TRENTON – Many sources have reported that municipal aid will be re-instated as the budget process proceeds, but for today a $139 million cut to transitional aid stands. An override attempt failed, 24-12, which for now leaves cities such as Camden and Trenton in a lurch in the coming year.
“The lifeline of keeping some of these cities surviving,” according to state Sen. Donald Norcross (D-5), of Camden, the transitional aid has been reduced over three years from $221 million, to $159 million, to a proposed $149 million this year coming. Now, that funding has been reduced to $10 million through the governor’s cut, he said.
Norcross reminded the Republican senators that he and some of his colleagues crossed the aisle a few weeks ago to pass seminal pension and benefits reform, “acting as one in New Jersey to address those issues.”
“I ask you to do the same thing we did a few weeks ago,” he said, noting that Moody’s Investors Service has reported a severe negative effect to the cities who were banking on state help. “Many of the cities that we are talking about – if they were corporations – they would have packed up and moved to Mexico,” Norcross said. “But they can’t do that.”
State Sen. Steve Oroho (R-24), of Franklin Township, said, “This was supposed to be a temporary program…There’s probably not one town or county or municipality that would say, ‘We don’t need it anymore.’ ”
“The way to have the longest life of a program in Trenton is to call it temporary,” Oroho said. Of the 21 municipalities awarded funding in FY11, he said, 18 asked for an increase in funding from their FY10 totals.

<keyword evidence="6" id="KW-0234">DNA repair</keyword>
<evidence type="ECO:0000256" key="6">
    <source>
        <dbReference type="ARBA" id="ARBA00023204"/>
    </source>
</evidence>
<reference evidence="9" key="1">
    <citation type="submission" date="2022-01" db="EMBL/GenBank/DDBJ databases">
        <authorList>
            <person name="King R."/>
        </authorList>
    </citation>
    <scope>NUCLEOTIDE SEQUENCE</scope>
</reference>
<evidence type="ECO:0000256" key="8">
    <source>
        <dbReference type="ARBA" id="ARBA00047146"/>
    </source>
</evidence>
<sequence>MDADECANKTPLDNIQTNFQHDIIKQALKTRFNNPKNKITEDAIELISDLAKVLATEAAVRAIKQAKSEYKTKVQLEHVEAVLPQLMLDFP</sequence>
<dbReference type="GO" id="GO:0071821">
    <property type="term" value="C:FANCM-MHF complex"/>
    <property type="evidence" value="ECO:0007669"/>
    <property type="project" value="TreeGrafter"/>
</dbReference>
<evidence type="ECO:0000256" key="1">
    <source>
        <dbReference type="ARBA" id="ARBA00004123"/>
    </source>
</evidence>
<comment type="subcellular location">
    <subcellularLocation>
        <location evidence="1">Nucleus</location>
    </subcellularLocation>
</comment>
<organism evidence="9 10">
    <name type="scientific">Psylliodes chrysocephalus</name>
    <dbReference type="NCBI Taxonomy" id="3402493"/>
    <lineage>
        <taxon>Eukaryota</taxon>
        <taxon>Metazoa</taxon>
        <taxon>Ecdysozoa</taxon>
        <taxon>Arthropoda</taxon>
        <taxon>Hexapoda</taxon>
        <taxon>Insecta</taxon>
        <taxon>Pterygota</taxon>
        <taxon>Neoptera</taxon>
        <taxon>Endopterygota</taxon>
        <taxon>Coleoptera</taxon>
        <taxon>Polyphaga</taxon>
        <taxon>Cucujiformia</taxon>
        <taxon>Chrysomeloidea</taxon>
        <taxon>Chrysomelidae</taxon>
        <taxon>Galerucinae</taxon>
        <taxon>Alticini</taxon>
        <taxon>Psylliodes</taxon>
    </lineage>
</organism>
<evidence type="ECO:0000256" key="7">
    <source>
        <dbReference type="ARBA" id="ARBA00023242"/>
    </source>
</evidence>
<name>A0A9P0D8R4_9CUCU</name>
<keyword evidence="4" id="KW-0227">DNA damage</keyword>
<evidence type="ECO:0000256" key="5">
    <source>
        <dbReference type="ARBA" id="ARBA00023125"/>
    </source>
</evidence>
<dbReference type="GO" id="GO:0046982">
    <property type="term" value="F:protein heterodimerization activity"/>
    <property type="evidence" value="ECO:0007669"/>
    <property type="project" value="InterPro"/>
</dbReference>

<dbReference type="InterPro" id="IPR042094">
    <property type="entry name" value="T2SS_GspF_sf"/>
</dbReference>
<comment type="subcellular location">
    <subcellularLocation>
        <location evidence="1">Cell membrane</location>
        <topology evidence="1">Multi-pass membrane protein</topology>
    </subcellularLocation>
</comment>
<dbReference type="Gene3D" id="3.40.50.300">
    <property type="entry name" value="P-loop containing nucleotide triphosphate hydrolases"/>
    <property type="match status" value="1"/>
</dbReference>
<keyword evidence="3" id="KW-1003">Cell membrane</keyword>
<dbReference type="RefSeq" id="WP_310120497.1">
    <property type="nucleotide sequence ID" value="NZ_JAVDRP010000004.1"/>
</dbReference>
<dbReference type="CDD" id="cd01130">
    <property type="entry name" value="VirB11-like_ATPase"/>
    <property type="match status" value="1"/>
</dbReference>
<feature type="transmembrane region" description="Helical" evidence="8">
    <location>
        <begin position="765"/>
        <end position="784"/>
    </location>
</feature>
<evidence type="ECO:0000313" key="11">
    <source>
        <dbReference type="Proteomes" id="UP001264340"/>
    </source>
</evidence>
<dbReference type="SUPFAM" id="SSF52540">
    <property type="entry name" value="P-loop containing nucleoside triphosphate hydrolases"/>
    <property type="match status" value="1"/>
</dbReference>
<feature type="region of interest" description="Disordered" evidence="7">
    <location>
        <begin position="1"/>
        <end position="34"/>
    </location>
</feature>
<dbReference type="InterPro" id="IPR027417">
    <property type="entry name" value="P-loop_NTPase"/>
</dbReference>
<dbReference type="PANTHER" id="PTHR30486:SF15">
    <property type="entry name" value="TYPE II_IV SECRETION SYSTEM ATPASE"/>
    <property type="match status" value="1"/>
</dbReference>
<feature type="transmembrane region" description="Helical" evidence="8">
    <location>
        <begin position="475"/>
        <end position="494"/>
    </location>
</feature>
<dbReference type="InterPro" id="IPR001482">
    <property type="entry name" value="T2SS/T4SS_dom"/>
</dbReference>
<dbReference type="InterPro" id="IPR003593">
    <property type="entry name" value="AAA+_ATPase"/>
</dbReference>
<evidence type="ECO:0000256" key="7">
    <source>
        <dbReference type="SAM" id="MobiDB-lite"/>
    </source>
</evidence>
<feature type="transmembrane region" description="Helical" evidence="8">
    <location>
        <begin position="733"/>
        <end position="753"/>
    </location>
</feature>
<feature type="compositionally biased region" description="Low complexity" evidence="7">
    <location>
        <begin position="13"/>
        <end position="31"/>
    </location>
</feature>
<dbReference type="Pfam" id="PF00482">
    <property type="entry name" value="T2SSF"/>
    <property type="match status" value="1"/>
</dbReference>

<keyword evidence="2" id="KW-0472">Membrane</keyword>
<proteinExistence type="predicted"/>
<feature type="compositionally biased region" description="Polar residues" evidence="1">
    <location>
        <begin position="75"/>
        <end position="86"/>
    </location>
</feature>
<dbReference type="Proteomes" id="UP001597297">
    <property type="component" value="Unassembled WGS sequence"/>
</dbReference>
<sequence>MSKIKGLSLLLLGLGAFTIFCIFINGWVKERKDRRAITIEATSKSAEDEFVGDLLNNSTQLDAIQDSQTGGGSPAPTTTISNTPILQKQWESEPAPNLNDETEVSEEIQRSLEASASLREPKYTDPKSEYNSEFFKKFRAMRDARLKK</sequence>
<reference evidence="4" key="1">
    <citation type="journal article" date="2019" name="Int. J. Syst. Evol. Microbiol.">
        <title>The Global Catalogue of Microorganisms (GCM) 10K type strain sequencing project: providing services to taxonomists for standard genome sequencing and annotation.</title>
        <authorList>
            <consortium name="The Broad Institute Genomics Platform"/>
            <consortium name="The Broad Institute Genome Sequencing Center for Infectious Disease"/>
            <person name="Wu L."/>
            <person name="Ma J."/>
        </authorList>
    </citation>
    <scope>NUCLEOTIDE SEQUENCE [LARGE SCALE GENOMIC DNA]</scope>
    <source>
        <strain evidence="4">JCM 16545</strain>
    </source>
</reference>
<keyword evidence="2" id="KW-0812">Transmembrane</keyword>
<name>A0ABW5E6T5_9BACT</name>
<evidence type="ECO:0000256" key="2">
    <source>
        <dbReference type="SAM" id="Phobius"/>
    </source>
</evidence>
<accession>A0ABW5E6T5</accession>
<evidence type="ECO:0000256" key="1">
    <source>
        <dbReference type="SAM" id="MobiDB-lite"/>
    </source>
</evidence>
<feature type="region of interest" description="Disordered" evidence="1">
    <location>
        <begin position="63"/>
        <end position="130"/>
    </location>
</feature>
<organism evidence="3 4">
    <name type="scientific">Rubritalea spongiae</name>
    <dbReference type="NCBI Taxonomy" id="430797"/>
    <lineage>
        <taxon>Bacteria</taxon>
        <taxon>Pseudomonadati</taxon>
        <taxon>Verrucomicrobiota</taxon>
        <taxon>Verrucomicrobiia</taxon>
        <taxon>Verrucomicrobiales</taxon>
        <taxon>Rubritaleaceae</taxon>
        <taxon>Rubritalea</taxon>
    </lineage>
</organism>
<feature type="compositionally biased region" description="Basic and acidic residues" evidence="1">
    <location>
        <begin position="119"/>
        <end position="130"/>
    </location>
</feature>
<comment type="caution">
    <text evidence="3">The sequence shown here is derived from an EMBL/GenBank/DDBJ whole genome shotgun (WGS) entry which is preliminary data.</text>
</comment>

Oroho pointed out what Gov. Chris Christie called budgetary removal-of-oversight over the program. Qualifying questions by the oversight group, Oroho said, uncovered some irregularities in operations of the receiving towns. For instance, one town was found to have all nine elected council persons receiving $27,000 per year health benefits. Another town had a director of finance with no government finance experience “whatsoever,” Oroho said.
State Sen. Brian Stack (D-33), of Union City said, “If you think these cities are struggling now, you will basically shut them down.”
He also defended the oversight still in place under the Department of Community Affairs: “You can’t hire a crossing guard without going through DCA.”
State Sen. Shirley Turner (D-15), of Lawrenceville, said distressed cities like Trenton could fail as a result. “These mayors will have to hand over the keys and you will be left to operate it,” she said to her colleagues.
State Sen. Diane Allen (R-7), of Edgewater Park, said she hopes to see the funding restored if state revenues come in higher than the administration’s conservative projections. “(Christie) was given a budget that was not balanced,” she said. “It is my hope that many of these things will be back with us.”
The override failed, 24-12, with Allen continuing to not vote for any of the override measures. Procedurally, since the chamber is “under call,” Allen has been recorded as a ‘no’ vote for each item.
Republican state Sens. Joe Pennacchio (R-24), Sean Kean (R-11), and Andy Ciesla (R-10) are absent from the session today.